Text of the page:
Ed asks: How do I build the magic tricks I already do into a working act I can use for gigs?
If you've been learning magic for any length of time, it's likely that you have already built up a range of magic tricks you can perform sufficiently well to perform to spectators. If you don't feel that you've reached this stage it means that you need to carry on practising and rehearsing until you've gathered together a collection of magic tricks that are at the stage where they ready to be performed. However, putting together a commercial act isn't just about mastering a group of random magic tricks. You have to add some organisation to the magic you are going to perform if it's going to be suitable for performance to the public. An important part of this organisation is grouping together your magic tricks into acts and then those acts built into a show.
The difference between an act and a show.
For magicians, an act is a small group of magic tricks which work well together. It consists of openers, bridging tricks, and closers. The magic tricks flow well together, building energy and excitement at a steady pace, and reach an exciting climax. Essentially, the whole act should contain all of the elements of entertainment that are found within each individual trick itself. This unifies the collection of magic tricks into a group that works well together. A typical magic act may only be about 10 or 15 minutes long.
A show is a collection of acts. In exactly the same way that the tricks are organised together within an act, the acts are organised in the same way to form a show. The show adds a larger story arc that is delivered through it's acts.
An example of this is the new magic TV series Killer Magic. In the TV magic show, 5 magicians compete to perform magic tricks in front of each other. Each magician takes turns to perform a trick and the other magicians award points for the tricks performance.
The TV show is divided into acts. Each magicians trick is performed and then feedback and points are awarded by the other magicians, that's one single act. Now another act starts as the next magician performs their trick. After all the acts of been completed, the lowest scoring magician has to perform a magic trick as the finale to the show. The last magic trick is the final act. Each of these acts are presented together to fulfil a common purpose; choose a winner for the show. In this way, the collection of acts produces a greater meaning than the sum of their individual parts.
Using acts in close up magic.
Close up magicians build small acts for different parts of their bookings. They use short, fast resetting, angle proof, and punchy magic tricks for walk around conditions. For magic at the tables, magicians choose magic tricks that will engage a large group of spectators in a slightly different way than the magic tricks they've used for walk around. They grouped together magic tricks into balanced acts that are suitable for each of these working conditions. The acts may only be 5 or 6 minutes long, containing 3 or 4 tricks. Because magicians will be performing to various groups through an event, they may build together many acts that are suitable for each working condition. Having different acts for the same type of situation allows the magician to perform magic to groups that may be close to each other without having to worry about repeating a magic trick. Because the magicians are performing to small groups for a short period of time and then moving on to another group, they don't need to think too much about show construction. However, sometimes the magicians will be asked to perform from a longer period of time to a fixed group of spectators. That's when show construction becomes crucial.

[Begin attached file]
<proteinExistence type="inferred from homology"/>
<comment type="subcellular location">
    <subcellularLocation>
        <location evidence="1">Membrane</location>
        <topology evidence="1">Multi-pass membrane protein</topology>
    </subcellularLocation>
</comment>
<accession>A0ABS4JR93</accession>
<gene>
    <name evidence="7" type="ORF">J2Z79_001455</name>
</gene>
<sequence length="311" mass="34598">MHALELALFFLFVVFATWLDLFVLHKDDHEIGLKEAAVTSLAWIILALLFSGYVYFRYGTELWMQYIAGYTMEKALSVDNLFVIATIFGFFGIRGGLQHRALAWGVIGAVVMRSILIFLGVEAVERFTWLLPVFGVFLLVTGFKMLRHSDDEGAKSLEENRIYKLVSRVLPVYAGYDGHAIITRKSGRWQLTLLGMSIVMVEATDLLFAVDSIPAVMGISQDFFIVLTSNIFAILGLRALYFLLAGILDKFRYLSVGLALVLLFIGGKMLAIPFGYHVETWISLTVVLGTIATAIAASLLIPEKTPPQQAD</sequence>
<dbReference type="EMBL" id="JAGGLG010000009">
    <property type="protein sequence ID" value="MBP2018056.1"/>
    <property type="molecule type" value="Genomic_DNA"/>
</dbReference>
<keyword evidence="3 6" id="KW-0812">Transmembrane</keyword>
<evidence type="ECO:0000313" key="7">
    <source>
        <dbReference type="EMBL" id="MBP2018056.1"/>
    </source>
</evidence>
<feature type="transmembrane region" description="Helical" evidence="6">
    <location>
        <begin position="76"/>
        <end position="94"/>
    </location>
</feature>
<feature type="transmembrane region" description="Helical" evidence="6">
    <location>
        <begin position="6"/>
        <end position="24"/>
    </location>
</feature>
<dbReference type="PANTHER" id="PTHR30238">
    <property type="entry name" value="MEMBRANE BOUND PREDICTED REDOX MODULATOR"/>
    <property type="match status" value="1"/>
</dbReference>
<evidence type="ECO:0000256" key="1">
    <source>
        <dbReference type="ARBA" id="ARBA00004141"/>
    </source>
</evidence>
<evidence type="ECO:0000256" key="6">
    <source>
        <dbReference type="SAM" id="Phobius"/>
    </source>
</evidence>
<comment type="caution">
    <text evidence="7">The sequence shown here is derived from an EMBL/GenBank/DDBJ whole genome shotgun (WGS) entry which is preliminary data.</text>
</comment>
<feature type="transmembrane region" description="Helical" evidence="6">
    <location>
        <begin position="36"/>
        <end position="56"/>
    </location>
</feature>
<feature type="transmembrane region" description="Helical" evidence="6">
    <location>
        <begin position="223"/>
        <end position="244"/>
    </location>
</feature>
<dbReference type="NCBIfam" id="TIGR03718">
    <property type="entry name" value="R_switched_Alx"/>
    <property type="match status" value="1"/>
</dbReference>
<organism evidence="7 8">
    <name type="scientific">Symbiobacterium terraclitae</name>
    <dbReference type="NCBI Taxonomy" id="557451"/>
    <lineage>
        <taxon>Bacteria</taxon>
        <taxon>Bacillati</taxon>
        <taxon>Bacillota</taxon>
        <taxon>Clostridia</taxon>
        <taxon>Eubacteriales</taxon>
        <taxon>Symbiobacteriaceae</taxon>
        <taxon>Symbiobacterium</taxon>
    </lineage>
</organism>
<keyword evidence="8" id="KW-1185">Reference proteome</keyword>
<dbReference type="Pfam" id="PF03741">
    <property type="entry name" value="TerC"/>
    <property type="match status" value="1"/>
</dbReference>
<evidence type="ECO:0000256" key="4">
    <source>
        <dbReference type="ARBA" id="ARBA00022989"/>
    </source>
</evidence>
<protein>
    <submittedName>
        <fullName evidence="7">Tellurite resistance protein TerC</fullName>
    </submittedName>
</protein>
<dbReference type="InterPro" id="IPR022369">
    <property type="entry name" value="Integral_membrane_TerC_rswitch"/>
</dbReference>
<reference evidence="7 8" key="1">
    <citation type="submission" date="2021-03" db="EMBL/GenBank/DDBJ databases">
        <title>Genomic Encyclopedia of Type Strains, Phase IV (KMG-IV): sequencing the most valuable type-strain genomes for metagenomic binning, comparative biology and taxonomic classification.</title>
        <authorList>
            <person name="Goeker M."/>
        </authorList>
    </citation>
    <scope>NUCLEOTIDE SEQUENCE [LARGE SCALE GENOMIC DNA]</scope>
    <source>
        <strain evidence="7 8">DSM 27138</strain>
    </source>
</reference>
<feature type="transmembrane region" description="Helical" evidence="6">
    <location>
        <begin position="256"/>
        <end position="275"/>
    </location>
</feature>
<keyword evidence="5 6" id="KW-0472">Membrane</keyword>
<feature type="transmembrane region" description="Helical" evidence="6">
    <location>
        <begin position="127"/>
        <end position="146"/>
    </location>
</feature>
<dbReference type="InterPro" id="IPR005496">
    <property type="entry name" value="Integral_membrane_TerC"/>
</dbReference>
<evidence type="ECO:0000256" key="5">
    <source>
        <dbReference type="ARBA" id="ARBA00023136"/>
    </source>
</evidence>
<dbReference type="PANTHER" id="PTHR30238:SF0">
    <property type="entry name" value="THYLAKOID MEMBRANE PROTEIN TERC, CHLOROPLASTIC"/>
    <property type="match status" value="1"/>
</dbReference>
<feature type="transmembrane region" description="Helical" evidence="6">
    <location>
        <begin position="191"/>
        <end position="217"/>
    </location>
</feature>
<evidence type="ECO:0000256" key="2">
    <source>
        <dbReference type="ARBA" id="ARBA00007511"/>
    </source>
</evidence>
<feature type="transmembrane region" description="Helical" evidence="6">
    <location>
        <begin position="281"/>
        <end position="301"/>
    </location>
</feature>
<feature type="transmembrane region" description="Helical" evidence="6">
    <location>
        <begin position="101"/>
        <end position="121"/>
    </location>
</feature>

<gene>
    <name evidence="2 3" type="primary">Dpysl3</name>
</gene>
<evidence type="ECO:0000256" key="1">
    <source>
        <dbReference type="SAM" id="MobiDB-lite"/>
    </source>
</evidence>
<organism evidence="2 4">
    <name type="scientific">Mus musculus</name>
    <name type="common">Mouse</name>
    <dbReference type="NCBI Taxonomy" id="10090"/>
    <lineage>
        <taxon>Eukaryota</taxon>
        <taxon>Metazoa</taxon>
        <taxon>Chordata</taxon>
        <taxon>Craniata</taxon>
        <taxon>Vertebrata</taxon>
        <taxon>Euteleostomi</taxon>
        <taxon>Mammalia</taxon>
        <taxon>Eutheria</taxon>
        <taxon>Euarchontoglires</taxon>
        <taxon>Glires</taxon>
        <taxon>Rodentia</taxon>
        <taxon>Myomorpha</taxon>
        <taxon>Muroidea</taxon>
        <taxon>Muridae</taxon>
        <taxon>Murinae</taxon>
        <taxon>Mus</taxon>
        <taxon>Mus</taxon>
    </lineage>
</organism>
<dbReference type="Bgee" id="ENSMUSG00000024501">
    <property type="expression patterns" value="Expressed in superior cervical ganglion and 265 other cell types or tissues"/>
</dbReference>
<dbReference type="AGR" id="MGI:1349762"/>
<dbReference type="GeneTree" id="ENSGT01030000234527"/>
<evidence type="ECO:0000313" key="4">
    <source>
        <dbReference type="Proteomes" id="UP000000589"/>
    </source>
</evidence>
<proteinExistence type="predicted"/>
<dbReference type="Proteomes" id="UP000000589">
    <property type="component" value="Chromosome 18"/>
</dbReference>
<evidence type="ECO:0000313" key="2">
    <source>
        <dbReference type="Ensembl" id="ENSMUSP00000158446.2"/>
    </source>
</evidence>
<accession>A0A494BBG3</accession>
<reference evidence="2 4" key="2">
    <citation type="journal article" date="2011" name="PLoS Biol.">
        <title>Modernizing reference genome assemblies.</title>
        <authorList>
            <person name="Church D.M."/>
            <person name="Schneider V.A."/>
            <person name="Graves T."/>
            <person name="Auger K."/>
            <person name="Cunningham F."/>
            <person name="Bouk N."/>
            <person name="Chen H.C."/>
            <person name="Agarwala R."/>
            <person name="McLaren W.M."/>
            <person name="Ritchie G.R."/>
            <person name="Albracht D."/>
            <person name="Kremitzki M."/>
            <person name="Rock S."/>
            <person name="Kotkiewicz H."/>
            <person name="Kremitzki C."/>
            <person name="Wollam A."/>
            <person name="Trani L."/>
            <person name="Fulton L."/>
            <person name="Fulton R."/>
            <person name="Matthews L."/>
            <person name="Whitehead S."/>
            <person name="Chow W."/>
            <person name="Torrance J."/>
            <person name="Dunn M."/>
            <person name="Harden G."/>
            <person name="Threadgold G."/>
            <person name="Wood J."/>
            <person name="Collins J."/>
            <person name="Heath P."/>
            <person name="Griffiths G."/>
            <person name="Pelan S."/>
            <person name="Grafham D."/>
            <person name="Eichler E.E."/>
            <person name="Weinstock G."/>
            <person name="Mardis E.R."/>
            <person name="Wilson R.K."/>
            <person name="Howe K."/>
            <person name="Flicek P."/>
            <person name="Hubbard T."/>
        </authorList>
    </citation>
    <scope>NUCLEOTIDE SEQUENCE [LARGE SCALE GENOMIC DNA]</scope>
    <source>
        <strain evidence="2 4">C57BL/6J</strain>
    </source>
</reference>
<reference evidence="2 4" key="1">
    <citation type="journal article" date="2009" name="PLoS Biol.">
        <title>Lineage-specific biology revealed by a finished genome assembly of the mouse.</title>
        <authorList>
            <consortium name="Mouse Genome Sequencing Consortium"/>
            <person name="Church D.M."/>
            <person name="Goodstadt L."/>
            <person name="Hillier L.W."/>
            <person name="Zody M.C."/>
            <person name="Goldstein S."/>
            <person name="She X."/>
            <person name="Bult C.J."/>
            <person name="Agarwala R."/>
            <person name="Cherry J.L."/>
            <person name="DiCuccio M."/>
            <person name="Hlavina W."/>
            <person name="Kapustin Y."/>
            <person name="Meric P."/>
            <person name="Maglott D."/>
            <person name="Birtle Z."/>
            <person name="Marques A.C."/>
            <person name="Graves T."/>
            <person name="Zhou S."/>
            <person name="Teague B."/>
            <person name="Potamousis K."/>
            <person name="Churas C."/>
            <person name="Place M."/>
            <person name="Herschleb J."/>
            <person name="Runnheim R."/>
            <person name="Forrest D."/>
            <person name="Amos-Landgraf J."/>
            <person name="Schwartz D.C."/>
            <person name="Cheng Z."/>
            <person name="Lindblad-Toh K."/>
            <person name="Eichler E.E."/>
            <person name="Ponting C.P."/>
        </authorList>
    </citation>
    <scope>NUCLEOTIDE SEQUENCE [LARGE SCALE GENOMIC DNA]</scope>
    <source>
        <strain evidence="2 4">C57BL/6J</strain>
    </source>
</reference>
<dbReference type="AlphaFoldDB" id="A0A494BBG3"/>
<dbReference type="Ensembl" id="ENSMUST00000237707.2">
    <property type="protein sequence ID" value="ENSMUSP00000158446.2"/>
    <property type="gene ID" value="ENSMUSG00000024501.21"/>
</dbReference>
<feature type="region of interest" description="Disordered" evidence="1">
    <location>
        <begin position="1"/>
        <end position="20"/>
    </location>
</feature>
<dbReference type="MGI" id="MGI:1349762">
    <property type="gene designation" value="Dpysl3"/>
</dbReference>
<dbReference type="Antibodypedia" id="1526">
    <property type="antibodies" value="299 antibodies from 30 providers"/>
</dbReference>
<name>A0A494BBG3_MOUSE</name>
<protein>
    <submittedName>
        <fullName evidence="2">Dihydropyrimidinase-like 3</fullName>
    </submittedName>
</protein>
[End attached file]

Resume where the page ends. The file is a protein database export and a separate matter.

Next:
Building a magic show.
If you wish to perform magic on the stage, as part of the children's magic party, or as an after-dinner entertainment, you need to start thinking about building a larger set of magic tricks that will play for anything up to an hour. Constructing a show is about grouping together your magic acts around a common theme. You need to think about the story that will be the framework to your show. Once you have a story, that has a beginning, middle, and an end, you can choose magic tricks that will fit into a group of small acts that create the show. It's important that you've choose the story first before you select the magic tricks which will tell the story. Random unrelated magic tricks can't easily be put together to create a show. If your magic tricks are not presented in acts that come together to tell a great story, the show will seem wrong to your spectators, it will lack something. Even TV magic shows which present a series of random magic tricks divide them into acts which communicate a greater message. For example, Dynamo Magician Impossible presents magic tricks that are unrelated to each other, each magic trick is an act, tied together by a story of how Dynamo grew up and found inspiration for his magic.
Think about some stories you would like to tell.
- How you grew up and discovered magic.
- What it's like being a magician day-to-day.
- How you used magic to overcome an obstacle in your life.
- How magic was used in the past to swindle people.
- How you discovered a unique magic item.
Write a short story on the subject that you have chosen. What magic tricks could you use to communicate each part of that story? Choose one or two magic tricks for each part of the story.
Thinking about how you present magic tricks is just as important as practising the mechanics and performance of the tricks themselves. Good magic is not performed in isolation. You probably already know enough magic tricks, the real skill comes in using that magic to entertain people. Building your magic into an act and then each act into a show will help move you forward far more than learning another magic trick ever will.